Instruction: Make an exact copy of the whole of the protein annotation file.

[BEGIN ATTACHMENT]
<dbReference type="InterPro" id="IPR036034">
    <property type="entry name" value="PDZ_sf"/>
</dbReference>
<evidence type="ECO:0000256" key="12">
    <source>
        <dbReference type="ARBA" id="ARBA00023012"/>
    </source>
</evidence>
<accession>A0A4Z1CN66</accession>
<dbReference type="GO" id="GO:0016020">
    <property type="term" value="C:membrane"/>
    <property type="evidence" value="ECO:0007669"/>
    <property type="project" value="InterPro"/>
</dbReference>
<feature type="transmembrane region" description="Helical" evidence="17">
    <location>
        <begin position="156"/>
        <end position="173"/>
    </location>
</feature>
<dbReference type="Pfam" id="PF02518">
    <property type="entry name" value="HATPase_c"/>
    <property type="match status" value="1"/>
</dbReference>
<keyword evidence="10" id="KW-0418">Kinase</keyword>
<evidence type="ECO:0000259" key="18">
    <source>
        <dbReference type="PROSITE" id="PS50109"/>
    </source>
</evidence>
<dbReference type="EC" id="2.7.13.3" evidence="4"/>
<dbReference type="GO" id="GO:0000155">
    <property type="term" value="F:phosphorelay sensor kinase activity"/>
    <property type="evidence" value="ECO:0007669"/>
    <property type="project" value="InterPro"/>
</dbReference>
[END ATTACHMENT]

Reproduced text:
<dbReference type="InterPro" id="IPR036034">
    <property type="entry name" value="PDZ_sf"/>
</dbReference>
<evidence type="ECO:0000256" key="12">
    <source>
        <dbReference type="ARBA" id="ARBA00023012"/>
    </source>
</evidence>
<accession>A0A4Z1CN66</accession>
<dbReference type="GO" id="GO:0016020">
    <property type="term" value="C:membrane"/>
    <property type="evidence" value="ECO:0007669"/>
    <property type="project" value="InterPro"/>
</dbReference>
<feature type="transmembrane region" description="Helical" evidence="17">
    <location>
        <begin position="156"/>
        <end position="173"/>
    </location>
</feature>
<dbReference type="Pfam" id="PF02518">
    <property type="entry name" value="HATPase_c"/>
    <property type="match status" value="1"/>
</dbReference>
<keyword evidence="10" id="KW-0418">Kinase</keyword>
<evidence type="ECO:0000259" key="18">
    <source>
        <dbReference type="PROSITE" id="PS50109"/>
    </source>
</evidence>
<dbReference type="EC" id="2.7.13.3" evidence="4"/>
<dbReference type="GO" id="GO:0000155">
    <property type="term" value="F:phosphorelay sensor kinase activity"/>
    <property type="evidence" value="ECO:0007669"/>
    <property type="project" value="InterPro"/>
</dbReference>